Suzette M. Evans, Ph.D.
Dr. Suzette M. Evans is a Professor of Clinical Neurobiology in the Department of Psychiatry at The College of Physicians and Surgeons of Columbia University, and a Research Scientist at New York State Psychiatric Institute. She received her undergraduate training Syracuse University (1981) and a doctorate from The University of Chicago (1987). Following completion of a two-year postdoctoral fellowship at The Johns Hopkins University School of Medicine, Dr. Evans worked at the Addiction Research Center of the National Institute on Drug Abuse until 1992. In 1992, Dr. Evans joined the Department of Psychiatry at the College of Physicians and Surgeons, and was a founding member of the Division on Substance Abuse at the New York State Psychiatric Institute. Dr. Evans has a long-standing interest in assessing the behavioral effects of anxiolytics, including benzodiazepines and alcohol. Her second area of interest has focused on the stimulants, including the ubiquitous drug caffeine, cocaine and amphetamine. Over the past thirteen years she has focused her major research interests on women and the menstrual cycle. Her expertise in this area has been woven into other projects and grants within the Department.
Current Research Activities:
Vulnerability to Drug Abuse in Women
Dr. Evans' research in this area is unique in that she has approached the issue by focusing on different subpopulations of nondrug abusing women who may be at increased risk. Her subgroups of women have included women with premenstrual dysphoric disorder, women with paternal histories of alcoholism, and women who are social drinkers. She uses the most rigorous diagnostic standards to date that involve an extensive interview with the participants and corroborative interviews with first-degree relatives. Dr. Evans recently completed a series of studies focusing on several behavioral and electrophysiological markers that may be associated with increased risk for drug or alcohol abuse in women. In collaboration with Dr. Bruder in Biopsychology, she assessed changes across the menstrual cycle in various groups of women. To assess the role of sex differences, she conducted a parallel study in males with and without a family history of alcoholism. In 2005 her grant was refunded and her new focus is on stress response and the effects of alcohol and d-amphetamine on measures of impulsivity in various groups of women, including women with childhood sexual abuse and women with bulimia nervosa. She is collaborating with Dr. Walsh, Director of the Eating Disorder Unit on this project and is also collaborating with Dr. Mary Jeanne Kreek, at Rockefeller University, to assess genetic associations in these women.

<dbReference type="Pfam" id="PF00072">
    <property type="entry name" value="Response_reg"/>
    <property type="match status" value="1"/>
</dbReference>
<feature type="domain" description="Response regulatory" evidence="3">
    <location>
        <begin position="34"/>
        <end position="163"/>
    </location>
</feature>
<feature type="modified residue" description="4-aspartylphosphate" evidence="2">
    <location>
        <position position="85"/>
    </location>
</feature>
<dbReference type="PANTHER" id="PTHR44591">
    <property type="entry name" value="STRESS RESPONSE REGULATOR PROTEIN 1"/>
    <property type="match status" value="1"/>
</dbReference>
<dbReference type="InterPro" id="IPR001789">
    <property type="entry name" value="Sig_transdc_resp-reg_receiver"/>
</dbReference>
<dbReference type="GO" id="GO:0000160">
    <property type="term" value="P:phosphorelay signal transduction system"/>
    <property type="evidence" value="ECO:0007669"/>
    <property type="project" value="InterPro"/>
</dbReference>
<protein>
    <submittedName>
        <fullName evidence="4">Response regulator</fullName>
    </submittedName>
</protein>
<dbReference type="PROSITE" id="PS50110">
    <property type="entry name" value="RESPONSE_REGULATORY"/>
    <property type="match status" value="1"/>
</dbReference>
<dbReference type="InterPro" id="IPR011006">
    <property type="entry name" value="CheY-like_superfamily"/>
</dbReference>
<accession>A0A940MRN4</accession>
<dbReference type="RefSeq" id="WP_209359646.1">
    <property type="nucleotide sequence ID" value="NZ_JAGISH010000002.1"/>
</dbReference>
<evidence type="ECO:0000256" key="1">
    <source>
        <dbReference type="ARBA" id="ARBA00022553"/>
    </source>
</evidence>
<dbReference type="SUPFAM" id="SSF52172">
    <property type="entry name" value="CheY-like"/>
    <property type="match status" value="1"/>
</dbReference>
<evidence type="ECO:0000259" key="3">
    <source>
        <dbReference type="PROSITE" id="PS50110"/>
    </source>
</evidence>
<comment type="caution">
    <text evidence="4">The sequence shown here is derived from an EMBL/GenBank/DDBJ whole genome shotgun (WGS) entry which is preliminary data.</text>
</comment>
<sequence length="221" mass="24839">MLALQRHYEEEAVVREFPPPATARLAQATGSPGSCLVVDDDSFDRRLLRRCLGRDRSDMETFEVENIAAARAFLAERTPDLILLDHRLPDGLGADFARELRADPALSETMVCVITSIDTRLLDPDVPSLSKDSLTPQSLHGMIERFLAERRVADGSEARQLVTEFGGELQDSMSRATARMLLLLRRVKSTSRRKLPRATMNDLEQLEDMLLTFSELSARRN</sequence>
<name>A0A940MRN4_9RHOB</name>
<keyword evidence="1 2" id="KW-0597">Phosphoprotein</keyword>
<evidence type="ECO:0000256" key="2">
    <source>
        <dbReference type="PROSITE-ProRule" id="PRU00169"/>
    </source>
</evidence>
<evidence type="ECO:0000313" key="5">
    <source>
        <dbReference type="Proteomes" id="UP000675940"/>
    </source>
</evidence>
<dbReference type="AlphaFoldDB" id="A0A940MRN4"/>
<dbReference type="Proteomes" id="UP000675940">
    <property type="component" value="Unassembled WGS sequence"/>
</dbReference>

Laboratory Studies Assessing Sex Differences in Response to Cocaine.
Although laboratory data in humans is limited, sex differences in response to cocaine administration clearly exist. Dr. Evans has been conducting studies to determine whether the response to cocaine differs as a function of menstrual cycle phase. One study showed that several positive subjective effects of cocaine were increased more in the follicular phase than in the luteal phase. We recently completed a study assessing the effects of exogenously administered progesterone on the response to cocaine in both women and men. These studies will provide data relevant to the behavioral and neurochemical mechanisms underlying the binge cycle of cocaine use, suggesting potential venues of further exploration with respect to treatment of male and female cocaine abusers. Dr. Evans and Dr. Reed have a new grant to assess the role of cocaine on impulsivity and stress in women and men cocaine abusers.
As a follow-up to her laboratory research with progesterone, Dr. Evans is currently conducting a pilot treatment study in cocaine-dependent women to test the clinical efficacy of progesterone.
Thus, Dr. Evans’ research has four major foci: 1) vulnerability to drug and alcohol abuse in various subgroups of women; 2) the role of estradiol and progesterone in modulating changes in drug effects in women; 3) sex differences on response to drugs of abuse; and investigating stress and impulsivity.
Dr. Evans is a faculty advisor on Dr. Kleber’s NIDA-funded Substance Abuse Postdoctoral Fellowship grant. She provides methodological training in the design and analysis of research protocols, teaching the importance of solid methodological design and clear understanding of the data analysis issues at the early stages in the design process. In addition to supervising several research fellows in the Fellowship program, she has mentored and supervised Master's level clinicians on their independent thesis projects. Lastly, Dr. Evans is the Co-Principal Investigator of the Division’s Medications Development Center Grant. One of her major roles in the Center is to oversee the pilot studies program that provides funding for small research projects submitted by junior faculty and research fellows. This has been an ideal mechanism for young investigators to collect pilot data and eventually secure independent research funding.